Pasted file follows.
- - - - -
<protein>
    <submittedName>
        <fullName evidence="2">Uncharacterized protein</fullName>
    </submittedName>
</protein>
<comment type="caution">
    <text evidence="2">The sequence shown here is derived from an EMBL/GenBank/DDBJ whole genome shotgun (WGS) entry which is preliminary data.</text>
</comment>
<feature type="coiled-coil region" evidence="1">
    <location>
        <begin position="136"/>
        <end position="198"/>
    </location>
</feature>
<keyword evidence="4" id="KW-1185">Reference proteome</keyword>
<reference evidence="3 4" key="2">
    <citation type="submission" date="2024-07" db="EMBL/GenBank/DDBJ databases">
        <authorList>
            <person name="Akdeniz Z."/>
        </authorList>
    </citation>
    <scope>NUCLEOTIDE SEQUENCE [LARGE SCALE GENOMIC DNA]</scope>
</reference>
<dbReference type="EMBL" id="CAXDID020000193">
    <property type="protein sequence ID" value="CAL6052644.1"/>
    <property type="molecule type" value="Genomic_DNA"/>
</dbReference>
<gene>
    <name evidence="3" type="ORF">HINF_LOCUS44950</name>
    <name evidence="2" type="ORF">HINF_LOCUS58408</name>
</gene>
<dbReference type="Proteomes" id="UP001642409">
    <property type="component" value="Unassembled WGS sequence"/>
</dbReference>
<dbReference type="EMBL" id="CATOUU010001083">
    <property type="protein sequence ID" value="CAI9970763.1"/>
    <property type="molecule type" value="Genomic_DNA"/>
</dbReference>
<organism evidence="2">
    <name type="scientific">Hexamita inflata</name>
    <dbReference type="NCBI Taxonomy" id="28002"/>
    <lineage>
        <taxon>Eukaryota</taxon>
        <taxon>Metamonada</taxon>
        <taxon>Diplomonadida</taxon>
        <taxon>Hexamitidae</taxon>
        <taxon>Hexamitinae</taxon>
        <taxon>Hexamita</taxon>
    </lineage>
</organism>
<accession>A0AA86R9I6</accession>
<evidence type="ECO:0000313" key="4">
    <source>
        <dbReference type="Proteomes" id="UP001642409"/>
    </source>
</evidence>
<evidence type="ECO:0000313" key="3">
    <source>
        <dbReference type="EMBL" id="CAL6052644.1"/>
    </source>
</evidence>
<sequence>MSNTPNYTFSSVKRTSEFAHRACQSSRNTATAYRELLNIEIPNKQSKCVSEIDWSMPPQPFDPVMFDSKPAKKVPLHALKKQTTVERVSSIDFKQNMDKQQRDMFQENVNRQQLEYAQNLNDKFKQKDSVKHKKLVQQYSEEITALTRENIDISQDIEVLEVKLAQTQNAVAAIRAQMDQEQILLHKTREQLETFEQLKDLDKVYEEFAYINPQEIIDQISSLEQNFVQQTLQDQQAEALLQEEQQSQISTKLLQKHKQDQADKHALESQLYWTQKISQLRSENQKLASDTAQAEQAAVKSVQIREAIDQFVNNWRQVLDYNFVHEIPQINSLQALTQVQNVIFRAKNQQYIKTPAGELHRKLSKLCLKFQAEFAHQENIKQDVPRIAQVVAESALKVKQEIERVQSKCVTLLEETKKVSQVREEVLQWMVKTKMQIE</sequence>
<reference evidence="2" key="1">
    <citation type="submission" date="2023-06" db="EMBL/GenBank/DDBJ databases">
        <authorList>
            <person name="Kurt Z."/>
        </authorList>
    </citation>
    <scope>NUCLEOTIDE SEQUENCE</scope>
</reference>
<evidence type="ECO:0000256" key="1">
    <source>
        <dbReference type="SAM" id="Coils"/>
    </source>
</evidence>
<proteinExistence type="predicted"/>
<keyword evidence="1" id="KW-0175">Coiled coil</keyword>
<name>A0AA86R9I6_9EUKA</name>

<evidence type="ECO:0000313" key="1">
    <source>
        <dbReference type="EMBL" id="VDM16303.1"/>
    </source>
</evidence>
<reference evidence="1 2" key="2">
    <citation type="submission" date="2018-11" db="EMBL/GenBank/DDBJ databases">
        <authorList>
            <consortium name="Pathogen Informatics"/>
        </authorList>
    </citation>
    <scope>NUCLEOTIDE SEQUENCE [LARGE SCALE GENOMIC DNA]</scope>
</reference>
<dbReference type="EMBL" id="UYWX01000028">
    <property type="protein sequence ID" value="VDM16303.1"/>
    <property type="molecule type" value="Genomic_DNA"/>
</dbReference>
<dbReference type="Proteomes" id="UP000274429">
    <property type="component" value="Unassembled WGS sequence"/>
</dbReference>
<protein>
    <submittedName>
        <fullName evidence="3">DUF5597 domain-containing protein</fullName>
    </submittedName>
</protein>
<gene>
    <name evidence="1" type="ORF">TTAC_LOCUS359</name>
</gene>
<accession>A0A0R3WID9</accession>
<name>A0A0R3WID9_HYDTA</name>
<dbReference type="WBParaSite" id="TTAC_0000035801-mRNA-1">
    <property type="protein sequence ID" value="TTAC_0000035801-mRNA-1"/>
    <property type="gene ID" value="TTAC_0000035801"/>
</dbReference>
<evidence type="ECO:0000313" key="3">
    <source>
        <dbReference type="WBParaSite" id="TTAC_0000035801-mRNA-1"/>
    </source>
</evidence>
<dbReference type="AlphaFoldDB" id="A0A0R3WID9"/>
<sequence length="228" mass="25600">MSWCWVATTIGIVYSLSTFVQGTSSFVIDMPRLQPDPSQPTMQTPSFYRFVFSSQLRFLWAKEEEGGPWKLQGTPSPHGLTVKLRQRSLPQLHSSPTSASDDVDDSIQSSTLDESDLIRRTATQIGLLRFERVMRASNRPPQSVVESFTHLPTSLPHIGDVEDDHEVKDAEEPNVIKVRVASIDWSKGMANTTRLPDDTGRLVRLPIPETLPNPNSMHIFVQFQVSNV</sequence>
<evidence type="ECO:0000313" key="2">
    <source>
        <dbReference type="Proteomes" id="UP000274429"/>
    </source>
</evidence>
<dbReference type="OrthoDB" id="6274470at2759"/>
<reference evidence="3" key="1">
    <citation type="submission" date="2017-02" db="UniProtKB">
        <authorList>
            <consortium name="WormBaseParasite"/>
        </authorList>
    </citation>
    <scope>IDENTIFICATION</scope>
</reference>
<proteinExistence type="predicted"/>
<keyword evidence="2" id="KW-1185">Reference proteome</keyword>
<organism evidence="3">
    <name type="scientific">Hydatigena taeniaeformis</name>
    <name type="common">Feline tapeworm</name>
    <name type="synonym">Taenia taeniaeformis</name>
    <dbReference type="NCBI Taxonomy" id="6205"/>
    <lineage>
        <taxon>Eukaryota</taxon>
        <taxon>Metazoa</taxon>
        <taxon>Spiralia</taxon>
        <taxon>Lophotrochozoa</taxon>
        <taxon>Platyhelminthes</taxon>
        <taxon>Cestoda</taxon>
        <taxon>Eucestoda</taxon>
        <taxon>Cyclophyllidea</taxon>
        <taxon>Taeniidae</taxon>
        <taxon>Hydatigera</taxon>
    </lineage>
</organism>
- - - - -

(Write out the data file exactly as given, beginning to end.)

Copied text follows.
<protein>
    <submittedName>
        <fullName evidence="2">Uncharacterized protein</fullName>
    </submittedName>
</protein>
<comment type="caution">
    <text evidence="2">The sequence shown here is derived from an EMBL/GenBank/DDBJ whole genome shotgun (WGS) entry which is preliminary data.</text>
</comment>
<feature type="coiled-coil region" evidence="1">
    <location>
        <begin position="136"/>
        <end position="198"/>
    </location>
</feature>
<keyword evidence="4" id="KW-1185">Reference proteome</keyword>
<reference evidence="3 4" key="2">
    <citation type="submission" date="2024-07" db="EMBL/GenBank/DDBJ databases">
        <authorList>
            <person name="Akdeniz Z."/>
        </authorList>
    </citation>
    <scope>NUCLEOTIDE SEQUENCE [LARGE SCALE GENOMIC DNA]</scope>
</reference>
<dbReference type="EMBL" id="CAXDID020000193">
    <property type="protein sequence ID" value="CAL6052644.1"/>
    <property type="molecule type" value="Genomic_DNA"/>
</dbReference>
<gene>
    <name evidence="3" type="ORF">HINF_LOCUS44950</name>
    <name evidence="2" type="ORF">HINF_LOCUS58408</name>
</gene>
<dbReference type="Proteomes" id="UP001642409">
    <property type="component" value="Unassembled WGS sequence"/>
</dbReference>
<dbReference type="EMBL" id="CATOUU010001083">
    <property type="protein sequence ID" value="CAI9970763.1"/>
    <property type="molecule type" value="Genomic_DNA"/>
</dbReference>
<organism evidence="2">
    <name type="scientific">Hexamita inflata</name>
    <dbReference type="NCBI Taxonomy" id="28002"/>
    <lineage>
        <taxon>Eukaryota</taxon>
        <taxon>Metamonada</taxon>
        <taxon>Diplomonadida</taxon>
        <taxon>Hexamitidae</taxon>
        <taxon>Hexamitinae</taxon>
        <taxon>Hexamita</taxon>
    </lineage>
</organism>
<accession>A0AA86R9I6</accession>
<evidence type="ECO:0000313" key="4">
    <source>
        <dbReference type="Proteomes" id="UP001642409"/>
    </source>
</evidence>
<evidence type="ECO:0000313" key="3">
    <source>
        <dbReference type="EMBL" id="CAL6052644.1"/>
    </source>
</evidence>
<sequence>MSNTPNYTFSSVKRTSEFAHRACQSSRNTATAYRELLNIEIPNKQSKCVSEIDWSMPPQPFDPVMFDSKPAKKVPLHALKKQTTVERVSSIDFKQNMDKQQRDMFQENVNRQQLEYAQNLNDKFKQKDSVKHKKLVQQYSEEITALTRENIDISQDIEVLEVKLAQTQNAVAAIRAQMDQEQILLHKTREQLETFEQLKDLDKVYEEFAYINPQEIIDQISSLEQNFVQQTLQDQQAEALLQEEQQSQISTKLLQKHKQDQADKHALESQLYWTQKISQLRSENQKLASDTAQAEQAAVKSVQIREAIDQFVNNWRQVLDYNFVHEIPQINSLQALTQVQNVIFRAKNQQYIKTPAGELHRKLSKLCLKFQAEFAHQENIKQDVPRIAQVVAESALKVKQEIERVQSKCVTLLEETKKVSQVREEVLQWMVKTKMQIE</sequence>
<reference evidence="2" key="1">
    <citation type="submission" date="2023-06" db="EMBL/GenBank/DDBJ databases">
        <authorList>
            <person name="Kurt Z."/>
        </authorList>
    </citation>
    <scope>NUCLEOTIDE SEQUENCE</scope>
</reference>
<evidence type="ECO:0000256" key="1">
    <source>
        <dbReference type="SAM" id="Coils"/>
    </source>
</evidence>
<proteinExistence type="predicted"/>
<keyword evidence="1" id="KW-0175">Coiled coil</keyword>
<name>A0AA86R9I6_9EUKA</name>

<evidence type="ECO:0000313" key="1">
    <source>
        <dbReference type="EMBL" id="VDM16303.1"/>
    </source>
</evidence>
<reference evidence="1 2" key="2">
    <citation type="submission" date="2018-11" db="EMBL/GenBank/DDBJ databases">
        <authorList>
            <consortium name="Pathogen Informatics"/>
        </authorList>
    </citation>
    <scope>NUCLEOTIDE SEQUENCE [LARGE SCALE GENOMIC DNA]</scope>
</reference>
<dbReference type="EMBL" id="UYWX01000028">
    <property type="protein sequence ID" value="VDM16303.1"/>
    <property type="molecule type" value="Genomic_DNA"/>
</dbReference>
<dbReference type="Proteomes" id="UP000274429">
    <property type="component" value="Unassembled WGS sequence"/>
</dbReference>
<protein>
    <submittedName>
        <fullName evidence="3">DUF5597 domain-containing protein</fullName>
    </submittedName>
</protein>
<gene>
    <name evidence="1" type="ORF">TTAC_LOCUS359</name>
</gene>
<accession>A0A0R3WID9</accession>
<name>A0A0R3WID9_HYDTA</name>
<dbReference type="WBParaSite" id="TTAC_0000035801-mRNA-1">
    <property type="protein sequence ID" value="TTAC_0000035801-mRNA-1"/>
    <property type="gene ID" value="TTAC_0000035801"/>
</dbReference>
<evidence type="ECO:0000313" key="3">
    <source>
        <dbReference type="WBParaSite" id="TTAC_0000035801-mRNA-1"/>
    </source>
</evidence>
<dbReference type="AlphaFoldDB" id="A0A0R3WID9"/>
<sequence length="228" mass="25600">MSWCWVATTIGIVYSLSTFVQGTSSFVIDMPRLQPDPSQPTMQTPSFYRFVFSSQLRFLWAKEEEGGPWKLQGTPSPHGLTVKLRQRSLPQLHSSPTSASDDVDDSIQSSTLDESDLIRRTATQIGLLRFERVMRASNRPPQSVVESFTHLPTSLPHIGDVEDDHEVKDAEEPNVIKVRVASIDWSKGMANTTRLPDDTGRLVRLPIPETLPNPNSMHIFVQFQVSNV</sequence>
<evidence type="ECO:0000313" key="2">
    <source>
        <dbReference type="Proteomes" id="UP000274429"/>
    </source>
</evidence>
<dbReference type="OrthoDB" id="6274470at2759"/>
<reference evidence="3" key="1">
    <citation type="submission" date="2017-02" db="UniProtKB">
        <authorList>
            <consortium name="WormBaseParasite"/>
        </authorList>
    </citation>
    <scope>IDENTIFICATION</scope>
</reference>
<proteinExistence type="predicted"/>
<keyword evidence="2" id="KW-1185">Reference proteome</keyword>
<organism evidence="3">
    <name type="scientific">Hydatigena taeniaeformis</name>
    <name type="common">Feline tapeworm</name>
    <name type="synonym">Taenia taeniaeformis</name>
    <dbReference type="NCBI Taxonomy" id="6205"/>
    <lineage>
        <taxon>Eukaryota</taxon>
        <taxon>Metazoa</taxon>
        <taxon>Spiralia</taxon>
        <taxon>Lophotrochozoa</taxon>
        <taxon>Platyhelminthes</taxon>
        <taxon>Cestoda</taxon>
        <taxon>Eucestoda</taxon>
        <taxon>Cyclophyllidea</taxon>
        <taxon>Taeniidae</taxon>
        <taxon>Hydatigera</taxon>
    </lineage>
</organism>